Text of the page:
The Government of Canada announced on Friday that it will develop a national Zero-Emissions Vehicle Strategy by 2018.
Marc Garneau, the Minister of Transport, and Navdeep Bains, Minister of Innovation, Science and Economic Development, said in a statement from Transport Canada that the federal government is moving forward with provincial and territorial partners, industry and stakeholders to develop a national strategy to increase the number of zero-emission vehicles (ZEVS) on Canadian roads by 2018.
ZEVs include battery electric, plug-in hybrid and hydrogen fuel cell vehicles and offer the potential to “significantly reduce greenhouse gas emissions from the light-duty vehicle sector,” the statement explained. Transportation accounts for about 24% of Canada’s emissions, mostly from cars and trucks.
Under the Pan-Canadian Framework on Clean Growth and Climate Change, federal, provincial and territorial governments committed to work with industry and stakeholders to develop a Canada-wide ZEV strategy by 2018. “This strategy will be ambitious and will build on existing initiatives, such as light-duty vehicle regulations, provincial ZEV programs, and Canadian innovation superclusters, to help meet our 2030 greenhouse gas emissions reduction target and realize our potential as a global leader in innovation and the clean economy,” the statement said.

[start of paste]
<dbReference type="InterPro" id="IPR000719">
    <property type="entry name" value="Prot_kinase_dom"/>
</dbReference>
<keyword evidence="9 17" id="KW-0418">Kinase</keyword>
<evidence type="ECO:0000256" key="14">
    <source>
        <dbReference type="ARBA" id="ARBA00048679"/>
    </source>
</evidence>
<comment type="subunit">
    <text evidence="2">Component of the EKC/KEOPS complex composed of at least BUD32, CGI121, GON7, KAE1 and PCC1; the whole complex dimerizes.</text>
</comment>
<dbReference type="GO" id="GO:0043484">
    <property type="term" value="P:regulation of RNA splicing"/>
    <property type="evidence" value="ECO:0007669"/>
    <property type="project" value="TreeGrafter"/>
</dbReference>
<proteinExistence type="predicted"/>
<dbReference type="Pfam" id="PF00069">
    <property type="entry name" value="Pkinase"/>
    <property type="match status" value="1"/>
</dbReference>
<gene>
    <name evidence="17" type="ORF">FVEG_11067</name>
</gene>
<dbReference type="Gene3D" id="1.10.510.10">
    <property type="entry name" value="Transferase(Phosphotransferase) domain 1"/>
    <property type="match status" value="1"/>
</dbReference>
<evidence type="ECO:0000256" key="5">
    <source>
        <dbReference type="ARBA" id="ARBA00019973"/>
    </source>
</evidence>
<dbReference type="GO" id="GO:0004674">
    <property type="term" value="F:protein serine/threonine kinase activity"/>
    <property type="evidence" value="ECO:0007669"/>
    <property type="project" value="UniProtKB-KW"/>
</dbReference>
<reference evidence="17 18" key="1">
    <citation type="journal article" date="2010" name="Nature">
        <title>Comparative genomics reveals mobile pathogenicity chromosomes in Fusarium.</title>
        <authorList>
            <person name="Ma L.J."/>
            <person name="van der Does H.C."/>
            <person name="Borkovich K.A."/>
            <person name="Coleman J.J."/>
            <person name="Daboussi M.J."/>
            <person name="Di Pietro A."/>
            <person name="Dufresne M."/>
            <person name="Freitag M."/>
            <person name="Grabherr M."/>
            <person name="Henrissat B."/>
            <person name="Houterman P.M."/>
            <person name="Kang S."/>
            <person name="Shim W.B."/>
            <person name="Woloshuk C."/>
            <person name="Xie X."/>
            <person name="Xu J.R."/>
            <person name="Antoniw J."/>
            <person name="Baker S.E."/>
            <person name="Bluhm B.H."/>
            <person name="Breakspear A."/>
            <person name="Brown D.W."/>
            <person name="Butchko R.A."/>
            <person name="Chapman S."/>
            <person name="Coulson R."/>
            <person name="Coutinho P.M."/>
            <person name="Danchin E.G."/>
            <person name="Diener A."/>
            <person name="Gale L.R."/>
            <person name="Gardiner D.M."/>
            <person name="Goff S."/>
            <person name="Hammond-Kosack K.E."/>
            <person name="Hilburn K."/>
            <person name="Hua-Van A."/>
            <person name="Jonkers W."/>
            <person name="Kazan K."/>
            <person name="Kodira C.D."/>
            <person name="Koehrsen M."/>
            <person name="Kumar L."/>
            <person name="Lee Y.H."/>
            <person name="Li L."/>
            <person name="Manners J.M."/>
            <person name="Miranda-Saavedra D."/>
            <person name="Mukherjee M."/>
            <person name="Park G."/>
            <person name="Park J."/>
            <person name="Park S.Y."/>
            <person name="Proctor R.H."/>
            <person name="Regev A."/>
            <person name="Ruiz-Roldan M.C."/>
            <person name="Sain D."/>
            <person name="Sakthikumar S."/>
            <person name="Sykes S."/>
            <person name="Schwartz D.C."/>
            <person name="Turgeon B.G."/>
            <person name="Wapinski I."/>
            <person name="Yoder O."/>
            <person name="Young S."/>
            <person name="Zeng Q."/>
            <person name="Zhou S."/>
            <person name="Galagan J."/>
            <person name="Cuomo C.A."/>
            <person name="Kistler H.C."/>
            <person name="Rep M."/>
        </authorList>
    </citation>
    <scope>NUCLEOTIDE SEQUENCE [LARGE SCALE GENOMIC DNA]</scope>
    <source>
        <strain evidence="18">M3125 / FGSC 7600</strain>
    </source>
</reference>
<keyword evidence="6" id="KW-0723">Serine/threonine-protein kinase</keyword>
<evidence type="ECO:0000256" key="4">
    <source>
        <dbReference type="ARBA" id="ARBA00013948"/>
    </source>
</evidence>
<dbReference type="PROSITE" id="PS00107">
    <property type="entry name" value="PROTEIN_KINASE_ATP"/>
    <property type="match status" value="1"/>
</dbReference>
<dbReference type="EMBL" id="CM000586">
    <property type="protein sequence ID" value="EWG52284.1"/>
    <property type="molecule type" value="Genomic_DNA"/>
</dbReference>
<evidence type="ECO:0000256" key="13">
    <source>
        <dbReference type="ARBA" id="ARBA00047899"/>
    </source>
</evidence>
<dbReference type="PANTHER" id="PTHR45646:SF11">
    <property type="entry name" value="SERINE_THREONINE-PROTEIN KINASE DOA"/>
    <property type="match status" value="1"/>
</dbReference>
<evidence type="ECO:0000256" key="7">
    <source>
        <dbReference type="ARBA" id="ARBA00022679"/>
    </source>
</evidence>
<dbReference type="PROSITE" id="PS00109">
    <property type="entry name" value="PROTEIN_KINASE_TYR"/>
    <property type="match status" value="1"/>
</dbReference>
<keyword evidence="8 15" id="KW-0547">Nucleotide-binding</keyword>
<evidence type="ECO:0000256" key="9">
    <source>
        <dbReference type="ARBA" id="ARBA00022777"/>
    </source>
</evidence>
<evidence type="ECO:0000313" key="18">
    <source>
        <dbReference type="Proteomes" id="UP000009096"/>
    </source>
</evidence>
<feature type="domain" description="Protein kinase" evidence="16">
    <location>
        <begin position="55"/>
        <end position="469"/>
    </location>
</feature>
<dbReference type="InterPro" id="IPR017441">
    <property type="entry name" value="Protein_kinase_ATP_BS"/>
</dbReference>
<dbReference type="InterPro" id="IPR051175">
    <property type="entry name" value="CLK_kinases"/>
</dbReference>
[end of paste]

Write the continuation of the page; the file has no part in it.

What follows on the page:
To advance the strategy, a national advisory group has been established to contribute to developing options for addressing the key barriers for greater deployment of these technologies in five areas: vehicle supply, cost and benefits of ownership, infrastructure readiness, public awareness and clean growth and clean jobs. The advisory group includes representatives from governments, industry, consumer and non-government organizations and academia.
The statement noted that the federal government has “made an important start in supporting further deployment of ZEVs.” It has provided $62.5 million through Budget 2016 and an additional $120 million through Budget 2017 for Natural Resources Canada to deploy infrastructure for electric vehicle charging and refueling stations for alternative fuel, such as natural gas and hydrogen, as well as to support technology demonstration projects.
“We understand Canadians’ concerns about the environment and are developing an aggressive strategy to tackle climate change by taking actions to reduce greenhouse gases and air pollution,” Garneau said in the statement.
Bains added that there is now an opportunity to have a “major impact” on the development of clean energy and clean transportation.
According to Transport Canada, in 2015, light-duty vehicle emissions accounted for approximately 50% of Canada’s transportation-related greenhouse gas emissions, and 12% of the country’s total emissions. By contrast, battery electric vehicles, plug-in hybrid vehicles and hydrogen fuel cell vehicles offer the potential for important reductions in light-duty vehicle emissions as they have very little or no tailpipe emissions compared with conventional vehicles.